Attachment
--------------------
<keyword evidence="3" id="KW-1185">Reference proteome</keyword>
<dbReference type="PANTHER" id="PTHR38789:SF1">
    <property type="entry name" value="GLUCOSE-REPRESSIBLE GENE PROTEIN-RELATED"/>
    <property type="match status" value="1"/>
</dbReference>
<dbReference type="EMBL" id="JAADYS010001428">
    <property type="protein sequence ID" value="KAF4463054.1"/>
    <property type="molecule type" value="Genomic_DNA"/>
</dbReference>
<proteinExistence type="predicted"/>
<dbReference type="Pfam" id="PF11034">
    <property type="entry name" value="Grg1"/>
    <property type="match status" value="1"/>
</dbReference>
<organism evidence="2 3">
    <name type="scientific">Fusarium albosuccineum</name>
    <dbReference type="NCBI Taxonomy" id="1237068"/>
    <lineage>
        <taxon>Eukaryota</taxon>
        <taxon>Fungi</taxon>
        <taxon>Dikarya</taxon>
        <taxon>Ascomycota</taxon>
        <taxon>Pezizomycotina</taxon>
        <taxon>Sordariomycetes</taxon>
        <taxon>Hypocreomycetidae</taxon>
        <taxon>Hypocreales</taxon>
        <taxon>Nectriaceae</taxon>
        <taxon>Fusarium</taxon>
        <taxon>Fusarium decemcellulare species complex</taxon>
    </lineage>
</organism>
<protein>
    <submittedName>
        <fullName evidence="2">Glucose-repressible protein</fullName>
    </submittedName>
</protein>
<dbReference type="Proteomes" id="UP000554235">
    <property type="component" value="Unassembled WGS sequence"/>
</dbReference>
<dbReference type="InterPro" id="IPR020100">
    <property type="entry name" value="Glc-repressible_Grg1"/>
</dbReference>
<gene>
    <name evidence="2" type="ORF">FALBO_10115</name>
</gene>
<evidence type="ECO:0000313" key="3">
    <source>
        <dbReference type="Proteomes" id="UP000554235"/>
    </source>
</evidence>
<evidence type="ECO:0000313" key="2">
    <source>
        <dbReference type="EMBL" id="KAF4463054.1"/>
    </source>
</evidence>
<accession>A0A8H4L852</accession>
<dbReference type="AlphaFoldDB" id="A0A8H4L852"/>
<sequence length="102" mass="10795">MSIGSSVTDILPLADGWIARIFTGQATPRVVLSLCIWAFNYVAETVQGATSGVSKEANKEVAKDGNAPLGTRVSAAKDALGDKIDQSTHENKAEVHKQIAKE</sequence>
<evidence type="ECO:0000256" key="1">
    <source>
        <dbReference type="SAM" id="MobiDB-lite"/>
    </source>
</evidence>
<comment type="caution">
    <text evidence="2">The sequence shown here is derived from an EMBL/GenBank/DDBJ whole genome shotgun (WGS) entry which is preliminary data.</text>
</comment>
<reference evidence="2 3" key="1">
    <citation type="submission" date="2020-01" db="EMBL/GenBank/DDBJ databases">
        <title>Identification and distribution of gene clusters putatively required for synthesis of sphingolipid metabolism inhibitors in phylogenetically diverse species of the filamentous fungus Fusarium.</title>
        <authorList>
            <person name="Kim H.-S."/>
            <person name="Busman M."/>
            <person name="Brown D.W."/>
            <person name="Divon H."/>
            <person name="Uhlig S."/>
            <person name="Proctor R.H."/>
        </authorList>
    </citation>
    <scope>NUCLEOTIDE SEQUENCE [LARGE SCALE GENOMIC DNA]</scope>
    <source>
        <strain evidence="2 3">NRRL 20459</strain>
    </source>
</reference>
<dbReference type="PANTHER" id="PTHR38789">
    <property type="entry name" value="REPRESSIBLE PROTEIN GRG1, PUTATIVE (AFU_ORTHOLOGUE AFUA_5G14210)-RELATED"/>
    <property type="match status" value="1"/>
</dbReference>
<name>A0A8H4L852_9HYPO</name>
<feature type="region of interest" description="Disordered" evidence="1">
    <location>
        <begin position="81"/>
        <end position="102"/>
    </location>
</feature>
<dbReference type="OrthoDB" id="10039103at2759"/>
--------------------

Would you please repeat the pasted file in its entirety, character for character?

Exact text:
<keyword evidence="3" id="KW-1185">Reference proteome</keyword>
<dbReference type="PANTHER" id="PTHR38789:SF1">
    <property type="entry name" value="GLUCOSE-REPRESSIBLE GENE PROTEIN-RELATED"/>
    <property type="match status" value="1"/>
</dbReference>
<dbReference type="EMBL" id="JAADYS010001428">
    <property type="protein sequence ID" value="KAF4463054.1"/>
    <property type="molecule type" value="Genomic_DNA"/>
</dbReference>
<proteinExistence type="predicted"/>
<dbReference type="Pfam" id="PF11034">
    <property type="entry name" value="Grg1"/>
    <property type="match status" value="1"/>
</dbReference>
<organism evidence="2 3">
    <name type="scientific">Fusarium albosuccineum</name>
    <dbReference type="NCBI Taxonomy" id="1237068"/>
    <lineage>
        <taxon>Eukaryota</taxon>
        <taxon>Fungi</taxon>
        <taxon>Dikarya</taxon>
        <taxon>Ascomycota</taxon>
        <taxon>Pezizomycotina</taxon>
        <taxon>Sordariomycetes</taxon>
        <taxon>Hypocreomycetidae</taxon>
        <taxon>Hypocreales</taxon>
        <taxon>Nectriaceae</taxon>
        <taxon>Fusarium</taxon>
        <taxon>Fusarium decemcellulare species complex</taxon>
    </lineage>
</organism>
<protein>
    <submittedName>
        <fullName evidence="2">Glucose-repressible protein</fullName>
    </submittedName>
</protein>
<dbReference type="Proteomes" id="UP000554235">
    <property type="component" value="Unassembled WGS sequence"/>
</dbReference>
<dbReference type="InterPro" id="IPR020100">
    <property type="entry name" value="Glc-repressible_Grg1"/>
</dbReference>
<gene>
    <name evidence="2" type="ORF">FALBO_10115</name>
</gene>
<evidence type="ECO:0000313" key="3">
    <source>
        <dbReference type="Proteomes" id="UP000554235"/>
    </source>
</evidence>
<evidence type="ECO:0000313" key="2">
    <source>
        <dbReference type="EMBL" id="KAF4463054.1"/>
    </source>
</evidence>
<accession>A0A8H4L852</accession>
<dbReference type="AlphaFoldDB" id="A0A8H4L852"/>
<sequence length="102" mass="10795">MSIGSSVTDILPLADGWIARIFTGQATPRVVLSLCIWAFNYVAETVQGATSGVSKEANKEVAKDGNAPLGTRVSAAKDALGDKIDQSTHENKAEVHKQIAKE</sequence>
<evidence type="ECO:0000256" key="1">
    <source>
        <dbReference type="SAM" id="MobiDB-lite"/>
    </source>
</evidence>
<comment type="caution">
    <text evidence="2">The sequence shown here is derived from an EMBL/GenBank/DDBJ whole genome shotgun (WGS) entry which is preliminary data.</text>
</comment>
<reference evidence="2 3" key="1">
    <citation type="submission" date="2020-01" db="EMBL/GenBank/DDBJ databases">
        <title>Identification and distribution of gene clusters putatively required for synthesis of sphingolipid metabolism inhibitors in phylogenetically diverse species of the filamentous fungus Fusarium.</title>
        <authorList>
            <person name="Kim H.-S."/>
            <person name="Busman M."/>
            <person name="Brown D.W."/>
            <person name="Divon H."/>
            <person name="Uhlig S."/>
            <person name="Proctor R.H."/>
        </authorList>
    </citation>
    <scope>NUCLEOTIDE SEQUENCE [LARGE SCALE GENOMIC DNA]</scope>
    <source>
        <strain evidence="2 3">NRRL 20459</strain>
    </source>
</reference>
<dbReference type="PANTHER" id="PTHR38789">
    <property type="entry name" value="REPRESSIBLE PROTEIN GRG1, PUTATIVE (AFU_ORTHOLOGUE AFUA_5G14210)-RELATED"/>
    <property type="match status" value="1"/>
</dbReference>
<name>A0A8H4L852_9HYPO</name>
<feature type="region of interest" description="Disordered" evidence="1">
    <location>
        <begin position="81"/>
        <end position="102"/>
    </location>
</feature>
<dbReference type="OrthoDB" id="10039103at2759"/>